Third Party Mediation in Conflict Resolution

3100 words 13 pages
THIRD PARTY MEDIATION IN CONFLICT RESOLUTION
Introduction
The contemporary international system has witnessed dramatic increases in numerous conflicts. Specifically, of the six continents in the world, not even one is immune to one form of violent conflicts or the other. Of all efforts to explain the causes of these conflicts, a growing body of research findings highlights the association between economic deprivation and conflict. (Gurr 1970; Elbadawi 1992; Collier and Hoeffler 1998; Stewart 2002; Deiminger 2003; Justino 2004).
Thence, circumstances of gross economic denial, together with social, political, and environmental factors precipitate conflict.
Third party mediation in Conflict Resolution has gained a considerable
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Fink (1968:456), defined conflict as a ‘situation or process in which two or more social entities are linked by at least one form of antagonistic psychological relations or at least one form of antagonistic interactions.’ Thus, the variables in this definition are psychological antagonisms and antagonistic reactions. The former involves such things as incompatible goals, mutually exclusive interests, emotional hostility, factual or value dissensions and traditional enmities; and the later that is antagonistic reactions, range from the most direct violent and unregulated forms of mutual interference. According to Coser (1956), conflict refers to struggle over values and claims to secure status, power and resources, a struggle in which the aims of opponents are to neutralize, injure or eliminate rivals. Going by these definitions, it is clear that conflict is a phenomenon that is inherent in every society. Nevertheless, a civilized society will emerge when it is far less susceptible to conflict, and it is able to resolve its generic factors with ease and fewer burdens. For this reason, civilized societies device means of resolving conflict.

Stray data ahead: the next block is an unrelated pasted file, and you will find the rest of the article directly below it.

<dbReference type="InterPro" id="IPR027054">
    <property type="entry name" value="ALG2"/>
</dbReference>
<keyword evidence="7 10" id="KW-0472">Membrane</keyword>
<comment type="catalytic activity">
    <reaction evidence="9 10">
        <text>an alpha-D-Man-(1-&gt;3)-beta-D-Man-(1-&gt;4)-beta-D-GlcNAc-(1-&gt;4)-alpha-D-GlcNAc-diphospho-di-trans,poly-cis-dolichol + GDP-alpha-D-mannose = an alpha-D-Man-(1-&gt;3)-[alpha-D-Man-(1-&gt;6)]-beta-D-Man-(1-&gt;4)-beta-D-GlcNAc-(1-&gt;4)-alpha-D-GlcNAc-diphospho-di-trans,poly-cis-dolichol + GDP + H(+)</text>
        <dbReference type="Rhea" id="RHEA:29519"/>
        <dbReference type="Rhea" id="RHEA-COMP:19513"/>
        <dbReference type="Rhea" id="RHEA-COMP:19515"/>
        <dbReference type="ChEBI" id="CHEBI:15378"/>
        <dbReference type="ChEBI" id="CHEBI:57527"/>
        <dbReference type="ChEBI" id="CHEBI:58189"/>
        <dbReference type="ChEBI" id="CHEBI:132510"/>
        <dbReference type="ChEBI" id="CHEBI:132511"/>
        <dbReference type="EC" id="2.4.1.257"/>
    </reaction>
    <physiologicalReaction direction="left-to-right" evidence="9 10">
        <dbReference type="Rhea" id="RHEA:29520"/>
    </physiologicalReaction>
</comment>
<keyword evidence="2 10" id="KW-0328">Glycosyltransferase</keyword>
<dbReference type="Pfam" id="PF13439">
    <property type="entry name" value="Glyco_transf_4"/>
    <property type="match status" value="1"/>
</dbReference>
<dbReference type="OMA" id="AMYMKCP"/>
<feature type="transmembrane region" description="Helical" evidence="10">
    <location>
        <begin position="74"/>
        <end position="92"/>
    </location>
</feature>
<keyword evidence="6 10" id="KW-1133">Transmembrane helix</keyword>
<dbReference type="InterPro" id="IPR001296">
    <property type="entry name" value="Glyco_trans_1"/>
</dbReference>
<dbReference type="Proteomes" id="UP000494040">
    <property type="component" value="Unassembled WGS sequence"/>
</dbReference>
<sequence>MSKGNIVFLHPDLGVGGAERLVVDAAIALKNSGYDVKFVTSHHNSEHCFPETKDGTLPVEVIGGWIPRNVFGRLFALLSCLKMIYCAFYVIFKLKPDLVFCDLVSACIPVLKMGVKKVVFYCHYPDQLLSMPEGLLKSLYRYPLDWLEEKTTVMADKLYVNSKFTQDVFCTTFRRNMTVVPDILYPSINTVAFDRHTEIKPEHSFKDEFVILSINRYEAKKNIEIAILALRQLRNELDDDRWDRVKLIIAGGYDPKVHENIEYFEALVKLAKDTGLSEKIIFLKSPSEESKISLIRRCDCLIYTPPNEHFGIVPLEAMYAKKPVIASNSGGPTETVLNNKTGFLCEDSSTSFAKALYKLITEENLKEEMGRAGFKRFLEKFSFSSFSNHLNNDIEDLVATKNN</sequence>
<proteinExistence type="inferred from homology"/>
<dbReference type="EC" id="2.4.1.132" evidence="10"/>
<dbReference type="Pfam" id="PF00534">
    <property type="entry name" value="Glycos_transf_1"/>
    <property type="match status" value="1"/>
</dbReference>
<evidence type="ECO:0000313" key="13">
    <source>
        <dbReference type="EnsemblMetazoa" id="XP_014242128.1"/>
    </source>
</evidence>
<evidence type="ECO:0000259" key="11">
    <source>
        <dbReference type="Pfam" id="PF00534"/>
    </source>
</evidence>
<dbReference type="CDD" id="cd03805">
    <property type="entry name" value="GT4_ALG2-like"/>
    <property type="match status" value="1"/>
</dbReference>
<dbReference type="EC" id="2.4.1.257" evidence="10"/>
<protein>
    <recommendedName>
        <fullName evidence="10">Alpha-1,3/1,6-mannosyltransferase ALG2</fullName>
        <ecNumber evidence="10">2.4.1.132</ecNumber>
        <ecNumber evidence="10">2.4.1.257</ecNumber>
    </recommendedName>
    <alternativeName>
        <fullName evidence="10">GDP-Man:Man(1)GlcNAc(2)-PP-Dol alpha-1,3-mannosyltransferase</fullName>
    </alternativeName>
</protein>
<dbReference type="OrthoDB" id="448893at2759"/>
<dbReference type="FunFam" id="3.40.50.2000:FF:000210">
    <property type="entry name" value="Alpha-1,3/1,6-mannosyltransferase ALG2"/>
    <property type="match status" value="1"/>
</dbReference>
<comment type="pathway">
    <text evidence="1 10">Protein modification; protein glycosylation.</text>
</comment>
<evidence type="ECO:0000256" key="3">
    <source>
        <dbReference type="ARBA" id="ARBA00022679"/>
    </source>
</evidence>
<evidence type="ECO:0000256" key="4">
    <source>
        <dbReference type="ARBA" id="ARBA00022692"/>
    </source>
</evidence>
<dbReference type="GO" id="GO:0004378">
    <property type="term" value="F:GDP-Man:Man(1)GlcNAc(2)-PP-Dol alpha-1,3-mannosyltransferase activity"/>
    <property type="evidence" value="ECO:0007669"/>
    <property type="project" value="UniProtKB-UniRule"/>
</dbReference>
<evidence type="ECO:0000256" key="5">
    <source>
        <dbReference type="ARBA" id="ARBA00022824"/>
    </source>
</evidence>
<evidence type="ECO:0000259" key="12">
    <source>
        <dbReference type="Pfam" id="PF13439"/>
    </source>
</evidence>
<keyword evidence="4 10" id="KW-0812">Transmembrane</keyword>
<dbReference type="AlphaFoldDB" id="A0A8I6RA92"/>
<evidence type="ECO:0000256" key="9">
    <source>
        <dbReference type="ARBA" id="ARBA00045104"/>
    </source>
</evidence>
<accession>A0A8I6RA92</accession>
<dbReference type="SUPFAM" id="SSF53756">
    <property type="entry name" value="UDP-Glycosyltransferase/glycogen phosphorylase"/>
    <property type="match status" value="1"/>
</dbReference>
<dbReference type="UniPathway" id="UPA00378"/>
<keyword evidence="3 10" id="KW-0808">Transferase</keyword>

It is noteworthy to understand that even though conflict may be seen as a threat to peace, it is not all conflicts that are threat to peace. For instance, Aja (2007) argued in favour of what he termed functional or constructive conflict. According to him, conflict is functional or constructive

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